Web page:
I’m pasty. I can’t help it and I blame my Danish ancestry. In the winter, I’m fluorescently translucent with all my blue veins on display. I don’t tan readily, though once I’ve gotten started, it doesn’t take much to maintain it. Last summer, I laid out on the back deck several times, hoping to take the glare off my legs a bit and nothing really happened. So this year, I decided to start frequenting my friendly neighborhood tanning salon.
What began as a pure case of vanity recently turned into something much more. I read Dr. Catherine Shanahan’s Deep Nutrition and she briefly discusses the benefits of moderate sun exposure for—get this—UVA and UVB protection. You don’t hear that from your dermatologist.
The melanocytes in our outermost layers of skin release a chemical that spurs the production of melanin. It’s this melanin, a skin pigment, that produces that sexy, Baywatch glow. Melanin, unlike sunscreens which only block UVB rays, blocks the entire spectrum of UV light.
With the arrival of summer this year, sunscreens came under fire again (see my previous post here). And rightly so. There is evidence to suggest that people are getting a false sense of security from those little SPF numbers, staying out in the sun longer because they aren’t burning, and still getting skin cancers. It would stand to reason that if you’re blocking UVBs but not UVAs, that this little seeming-contradiction could actually be true. What’s more, several studies are discovering that melanoma is found more often in sunscreen users compared to non-users, although a causal link has yet to be made. It’s even possible that sunscreens themselves contain nasty ingredients that contribute to melanoma (PABA is one known culprit). I highly recommend The Environmental Working Group’s sunscreen guide to help you find an effective and safe sunscreen. Also, at the risk of citing Wikipedia as a credible source, they do have a great page on the potential risks of sunscreens here. What?! They have lots of citations!
So when I know I’ll be out and about for several hours or in intense sun and heat, I wear a minimal sunscreen to prevent burning. Dr. Shanahan recommends this, since sunburns create inflammation in the body and inflammation blocks normal signals for a healthy body while sending other signals for our bodies to store fat. No bueno. But she also advocates building up a base tan for true, complete protection.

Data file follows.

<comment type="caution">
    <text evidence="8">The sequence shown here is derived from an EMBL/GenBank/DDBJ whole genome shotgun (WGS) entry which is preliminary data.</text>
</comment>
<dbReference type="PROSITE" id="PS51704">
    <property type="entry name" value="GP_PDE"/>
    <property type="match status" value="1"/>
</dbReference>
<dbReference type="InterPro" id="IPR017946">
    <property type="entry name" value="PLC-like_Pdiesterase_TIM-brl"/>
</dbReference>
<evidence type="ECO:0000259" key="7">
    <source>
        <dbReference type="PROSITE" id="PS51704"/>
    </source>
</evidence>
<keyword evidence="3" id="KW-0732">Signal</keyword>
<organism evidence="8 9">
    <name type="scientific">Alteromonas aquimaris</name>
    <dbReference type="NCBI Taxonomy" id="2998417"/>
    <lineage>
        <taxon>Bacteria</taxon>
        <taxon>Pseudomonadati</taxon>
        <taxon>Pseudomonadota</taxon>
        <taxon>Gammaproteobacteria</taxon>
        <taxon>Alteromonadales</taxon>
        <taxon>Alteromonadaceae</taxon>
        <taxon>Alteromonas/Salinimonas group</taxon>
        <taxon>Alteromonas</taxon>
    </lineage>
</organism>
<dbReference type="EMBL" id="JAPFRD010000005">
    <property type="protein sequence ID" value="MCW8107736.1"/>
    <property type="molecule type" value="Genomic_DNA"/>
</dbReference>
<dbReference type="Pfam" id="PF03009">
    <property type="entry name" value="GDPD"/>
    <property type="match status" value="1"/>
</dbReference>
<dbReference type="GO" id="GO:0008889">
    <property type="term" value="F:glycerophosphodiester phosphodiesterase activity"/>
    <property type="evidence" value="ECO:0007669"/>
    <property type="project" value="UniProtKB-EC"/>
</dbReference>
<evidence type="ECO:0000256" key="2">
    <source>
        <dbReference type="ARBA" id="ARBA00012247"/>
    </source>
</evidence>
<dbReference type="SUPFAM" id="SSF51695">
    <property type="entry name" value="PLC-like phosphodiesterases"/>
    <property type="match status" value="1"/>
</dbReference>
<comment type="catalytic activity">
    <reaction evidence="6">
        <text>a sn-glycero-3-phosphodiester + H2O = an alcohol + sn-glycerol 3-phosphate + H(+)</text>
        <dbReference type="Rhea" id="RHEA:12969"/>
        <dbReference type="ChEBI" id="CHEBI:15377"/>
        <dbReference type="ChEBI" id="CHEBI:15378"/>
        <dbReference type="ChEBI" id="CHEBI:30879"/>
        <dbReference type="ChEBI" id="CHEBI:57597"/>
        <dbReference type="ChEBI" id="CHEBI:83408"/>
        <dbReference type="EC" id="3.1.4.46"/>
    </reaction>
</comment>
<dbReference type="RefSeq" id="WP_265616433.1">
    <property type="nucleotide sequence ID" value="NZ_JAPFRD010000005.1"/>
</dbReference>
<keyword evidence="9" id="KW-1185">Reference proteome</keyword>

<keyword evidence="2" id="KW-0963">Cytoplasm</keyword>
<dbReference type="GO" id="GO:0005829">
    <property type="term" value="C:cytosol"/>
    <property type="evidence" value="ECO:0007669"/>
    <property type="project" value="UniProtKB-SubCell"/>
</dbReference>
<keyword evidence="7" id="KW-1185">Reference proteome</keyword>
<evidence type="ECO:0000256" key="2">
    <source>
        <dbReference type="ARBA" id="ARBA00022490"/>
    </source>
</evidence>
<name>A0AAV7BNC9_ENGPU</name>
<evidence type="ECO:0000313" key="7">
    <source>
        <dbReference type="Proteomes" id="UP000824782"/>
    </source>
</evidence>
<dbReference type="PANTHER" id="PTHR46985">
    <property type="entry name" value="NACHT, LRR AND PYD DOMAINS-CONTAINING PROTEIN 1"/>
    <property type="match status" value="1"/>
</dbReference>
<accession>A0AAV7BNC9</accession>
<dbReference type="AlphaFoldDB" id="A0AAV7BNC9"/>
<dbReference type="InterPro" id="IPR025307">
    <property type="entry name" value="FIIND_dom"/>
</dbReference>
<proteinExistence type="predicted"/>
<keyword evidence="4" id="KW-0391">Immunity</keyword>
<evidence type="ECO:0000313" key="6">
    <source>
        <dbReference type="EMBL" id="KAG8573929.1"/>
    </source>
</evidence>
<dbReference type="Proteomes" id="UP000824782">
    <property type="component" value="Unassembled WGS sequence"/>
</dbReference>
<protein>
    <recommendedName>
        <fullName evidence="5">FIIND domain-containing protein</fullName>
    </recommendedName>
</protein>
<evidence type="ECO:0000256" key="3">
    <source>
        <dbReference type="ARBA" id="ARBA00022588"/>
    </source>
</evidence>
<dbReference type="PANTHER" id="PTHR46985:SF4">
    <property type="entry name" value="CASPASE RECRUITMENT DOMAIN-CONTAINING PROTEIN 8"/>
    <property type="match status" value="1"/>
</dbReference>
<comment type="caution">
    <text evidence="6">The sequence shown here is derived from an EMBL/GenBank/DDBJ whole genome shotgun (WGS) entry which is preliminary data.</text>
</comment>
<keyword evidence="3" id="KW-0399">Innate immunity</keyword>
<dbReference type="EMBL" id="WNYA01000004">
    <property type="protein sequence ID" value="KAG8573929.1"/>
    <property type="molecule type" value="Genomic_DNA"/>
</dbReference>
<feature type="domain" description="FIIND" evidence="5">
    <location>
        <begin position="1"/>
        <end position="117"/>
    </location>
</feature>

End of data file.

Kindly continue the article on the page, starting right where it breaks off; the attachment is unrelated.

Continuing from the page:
Game on! But I had another good reason for lying naked in a space-age tube. In May, I visited lovely Phoenix, AZ to visit my friend Juliann, and hell if I was going to spend the whole time indoors. It hovered around 100°F every day, and it felt lovely. I didn’t have to worry when we visited the botanical gardens, when we flew through the air on the trapeze (here), or when we were chilling on a patio with an ice cold cerveza.
Several years ago, I accidentally performed my own n=1 experiment. One year, my husband and I went on a sailing vacation to the British Virgin Islands. I pre-tanned in tanning beds, and I thoroughly enjoyed myself. The next year, we went on a sailing vacation to Belize. I was busy with grad school and didn’t pre-tan. I burned mercilessly every day, over and over, despite constant sunscreen application (probably due to so much in and out of the water). And when I got home, none of that burning translated to tan.
But let me tell you, tanning beds aren’t as annoying as they used to be. I remember way back when I would go before high school prom (almost 20 years ago!). You’d lay there for 20 minutes and you’d have to go every other day to maintain it. These days, the beds have a lot less UVA light and more UVB for bringing up that melanin. Before my trip in May, I went 3-4 times a week for two weeks to build up my base tan, and ever since, I only go in once a week for 7 minutes to maintain. As a busy mom with things I’d rather be doing, this works for me. Plus, it’s surprisingly relaxing to lay there with absolutely nothing else to do, even if only for 7 minutes.
I’m not aiming for George Hamilton color here, folks. I just want the fluorescent knocked off a bit. Some people are surprised when I mention I’ve been tanning. And it doesn’t hurt that I feel a bit more confident in skirts, shorts, and swimsuits.
Besides, I’m adding sunscreen companies to the list of shysters (including the industrialized food complex, shoe companies, and the dental industry) who think they know better than our own bodies and the world in which we evolved. THE SUN IS THE PRIMARY SOURCE OF ALL LIFE ON EARTH. How could it be so evil? We evolved with its presence in our lives, and while we shouldn’t go overboard, we shouldn’t be avoiding it either.
And I haven’t even touched on the benefits of all that naturally-produced Vitamin D. Vanity and health? Love it.